remote and uncertain” to be appraised and not such for expenditures previously incurred, the Tribunal finds that monies
which an indemnity can be awarded expended by the United States in the investigation, preparation
■ Burden of proof of such damages lies with the US and proof of its case after the Convention providing for arbitral
○ Damages in respect of the wrong done in the US in violation of adjudication, including the aforesaid provision of Article XIII, had
sovereignty been concluded and had entered into force, were in the nature of
■ As argued by US: Computation of damages: measured by expenses of the presentation of the case.
the cost incurred by the US in investigating the problems ○ An indemnity cannot be granted without reasonable proof of the
created by the smelter. existence of an injury, of its cause and of the damage due to it.
■ Tribunal: The tribunal held that the US should not be The presentation of a claim for damages includes, by necessary
awarded this particular claim since it was not within the implication, the collection in the field of the data and the
intention of the parties to include money expended for the preparation required for their presentation as evidence in support
investigation of the case as part of the term “damages of the statement of facts provided for in Article V of the
caused by the Trail smelter.” In other previously decided Convention.
cases, damages awarded for expenses were awarded not ○ There is a fundamental difference between expenditure incurred in
as compensation for violation of national sovereignty but mending the damageable consequences of an injury and monies
as compensation for expenses incurred by individual spent in ascertaining the existence, the cause and the extent of
claimants in prosecuting their claims for the wrongful acts the latter. These are not part of the damage, any more than other
of the offending Government. costs involved in seeking and obtaining a judicial or arbitral
■ Such expenses should not be allowed where each remedy
government has incurred expenses and where it is to the ○ When a State espouses a private claim on behalf of one of its
mutual advantage of the 2 governments that a just nationals, expenses which the latter may have incurred in
conclusion and a permanent disposition if an international prosecuting or endeavoring to establish his claim prior to the
controversy should be reached. espousal are sometimes included and, under appropriate
conditions, may legitimately be included in the claim.
● The Train Smelter shall refrain from causing damage in Washington in the ○ They are costs, incidental to damage, incurred by the national in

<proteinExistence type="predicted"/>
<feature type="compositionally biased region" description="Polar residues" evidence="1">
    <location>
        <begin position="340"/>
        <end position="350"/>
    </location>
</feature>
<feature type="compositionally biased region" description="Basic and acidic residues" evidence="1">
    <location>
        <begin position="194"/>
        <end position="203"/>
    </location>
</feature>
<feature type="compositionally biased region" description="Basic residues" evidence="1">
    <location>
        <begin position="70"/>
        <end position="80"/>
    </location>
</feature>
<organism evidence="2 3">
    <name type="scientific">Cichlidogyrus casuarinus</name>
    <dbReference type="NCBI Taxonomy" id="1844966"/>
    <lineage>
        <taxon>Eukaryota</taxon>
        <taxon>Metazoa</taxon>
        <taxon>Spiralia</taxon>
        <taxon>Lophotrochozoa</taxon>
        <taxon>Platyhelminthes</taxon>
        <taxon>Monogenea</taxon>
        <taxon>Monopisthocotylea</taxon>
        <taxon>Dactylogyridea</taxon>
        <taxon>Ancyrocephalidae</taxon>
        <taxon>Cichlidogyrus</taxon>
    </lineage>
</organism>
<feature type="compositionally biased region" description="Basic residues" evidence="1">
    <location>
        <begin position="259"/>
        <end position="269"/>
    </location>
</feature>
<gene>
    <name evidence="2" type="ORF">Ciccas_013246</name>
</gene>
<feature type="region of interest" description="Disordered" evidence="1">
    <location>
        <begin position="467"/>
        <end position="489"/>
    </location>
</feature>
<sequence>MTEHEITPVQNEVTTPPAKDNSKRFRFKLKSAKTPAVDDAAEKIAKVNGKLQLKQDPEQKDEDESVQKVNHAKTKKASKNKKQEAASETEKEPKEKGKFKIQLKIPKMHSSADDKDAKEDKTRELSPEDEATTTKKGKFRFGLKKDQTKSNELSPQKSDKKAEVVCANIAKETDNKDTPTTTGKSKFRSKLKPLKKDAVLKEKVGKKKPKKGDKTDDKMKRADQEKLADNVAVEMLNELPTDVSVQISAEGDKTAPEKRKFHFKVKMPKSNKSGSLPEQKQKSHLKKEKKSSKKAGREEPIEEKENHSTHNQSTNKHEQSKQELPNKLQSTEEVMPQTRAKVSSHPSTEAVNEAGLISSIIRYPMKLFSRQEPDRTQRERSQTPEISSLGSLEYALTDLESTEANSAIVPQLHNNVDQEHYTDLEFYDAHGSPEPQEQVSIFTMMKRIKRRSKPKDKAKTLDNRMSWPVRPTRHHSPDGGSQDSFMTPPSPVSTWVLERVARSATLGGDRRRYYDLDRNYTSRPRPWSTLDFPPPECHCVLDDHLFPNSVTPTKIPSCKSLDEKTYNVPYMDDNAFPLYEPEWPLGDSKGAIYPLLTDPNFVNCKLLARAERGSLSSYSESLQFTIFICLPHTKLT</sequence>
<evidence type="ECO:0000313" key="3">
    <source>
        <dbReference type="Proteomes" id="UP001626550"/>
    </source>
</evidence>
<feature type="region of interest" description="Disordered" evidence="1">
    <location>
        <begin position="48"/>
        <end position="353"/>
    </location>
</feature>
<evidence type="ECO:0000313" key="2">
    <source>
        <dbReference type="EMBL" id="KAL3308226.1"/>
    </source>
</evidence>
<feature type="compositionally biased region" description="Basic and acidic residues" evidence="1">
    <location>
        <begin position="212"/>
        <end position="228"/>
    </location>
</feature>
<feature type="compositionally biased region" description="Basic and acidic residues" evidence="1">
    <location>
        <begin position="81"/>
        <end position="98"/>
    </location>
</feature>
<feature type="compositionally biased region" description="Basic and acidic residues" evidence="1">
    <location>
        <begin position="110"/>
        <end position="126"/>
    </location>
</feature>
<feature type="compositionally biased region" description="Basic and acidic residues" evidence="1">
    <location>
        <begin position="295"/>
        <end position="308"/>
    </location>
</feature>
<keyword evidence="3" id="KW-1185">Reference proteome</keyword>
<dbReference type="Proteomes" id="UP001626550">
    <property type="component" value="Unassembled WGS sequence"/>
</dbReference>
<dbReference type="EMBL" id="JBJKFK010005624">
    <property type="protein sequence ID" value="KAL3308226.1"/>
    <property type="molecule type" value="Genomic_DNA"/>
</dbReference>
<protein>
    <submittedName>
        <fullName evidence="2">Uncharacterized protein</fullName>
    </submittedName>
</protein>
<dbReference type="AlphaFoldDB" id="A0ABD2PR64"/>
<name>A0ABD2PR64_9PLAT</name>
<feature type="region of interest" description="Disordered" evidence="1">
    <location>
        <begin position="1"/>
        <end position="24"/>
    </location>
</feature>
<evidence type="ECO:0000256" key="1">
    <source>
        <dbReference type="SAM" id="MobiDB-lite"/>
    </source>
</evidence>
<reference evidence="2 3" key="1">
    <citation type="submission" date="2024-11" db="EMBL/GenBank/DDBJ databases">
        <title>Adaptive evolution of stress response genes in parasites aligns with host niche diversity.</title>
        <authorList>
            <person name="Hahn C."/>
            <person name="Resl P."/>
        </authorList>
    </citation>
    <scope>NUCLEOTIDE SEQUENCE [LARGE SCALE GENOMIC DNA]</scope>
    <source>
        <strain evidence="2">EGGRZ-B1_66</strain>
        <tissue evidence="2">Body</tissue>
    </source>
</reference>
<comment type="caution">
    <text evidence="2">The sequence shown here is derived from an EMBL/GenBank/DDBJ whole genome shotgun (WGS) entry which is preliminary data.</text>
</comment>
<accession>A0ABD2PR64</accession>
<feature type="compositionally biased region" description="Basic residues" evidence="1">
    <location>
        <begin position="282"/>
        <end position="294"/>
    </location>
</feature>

future to the extent set forth. The Tribunal then provided for a temporary seeking local remedy or redress, as it is, as a rule, his duty to do,
regime for the regulation of sulphur emissions. if, on account of injury suffered abroad, he wants to avail himself
of the diplomatic protection of his State.
PART II: Two years later, the Tribunal met again and reiterated its decision but
added the following: ● A State owes at all times a duty to protect other States against injurious
acts by individuals from within its jurisdiction.
● US appeals to the decision of the tribunal as to the damages incurred for ○ Under the principles of international law, as well as of the law of
investigation which was denied on the first decision the United States, no State has the right to use or permit the use
of its territory in such a manner as to cause injury by fumes in or to

29
the territory of another or the properties or persons therein, when ■ Post-visit
the case is of serious consequence and the injury is established ● WHO said that it appreciated China,
by clear and convincing evidence. “especially the commitment from top
○ The Tribunal holds that Canada is responsible in international law
leadership,and the transparency they have
for the conduct of the Trail Smelter. It is, therefore, the duty of the
demonstrated.”
government of Canada to see to it that this conduct should be in
conformity with the obligation of Canada under international law as
● Only declared a public health emergency of
herein determined. The Trail Smelter shall be required to refrain international concern after the meeting.
from causing any damage through fumes in the State of ● WHO declared the coronavirus a pandemic
Washington. on March 11, even though it had spread
globally weeks before.
● The tribunal then set forth a permanent regime for monitoring and ○ WHO praised China for COVID measures but neglected the
regulating the pollution from the Trail Smelter. negative externalities
■ Neglected: Economic damage, failure to treat many
China as an accomplice news non-coronavirus patients, psychological woes, and
By: Hinnerk Feldwisch-Drentrup human rights costs
After initial denials and cover-ups, China successfully contained the ○ WHO accepts and takes numbers reported by Beijing at
COVID-19 outbreak — but not before it had exported many cases to the face value
rest of the world. ■ China’s official data is often highly dubious
■ Countless people are dying at home in Wuhan, and it
● BEIJING and WHO: was alleged that it never went into the statistics
○ WHO was steered away by Beijing from getting information ■ A considerable percentage of asymptomatic cases
re: COVID-19 has not been reported, which amounts to about 50%
■ Pre-visit to China more known infections in China
● International experts of WHO did not get ○ WHO’s justification: “Every country has its own self-reporting
access to the country until Director-General processes”
Tedros Adhanom visited President Xi Jinping ■ a WHO spokesperson stated that China reported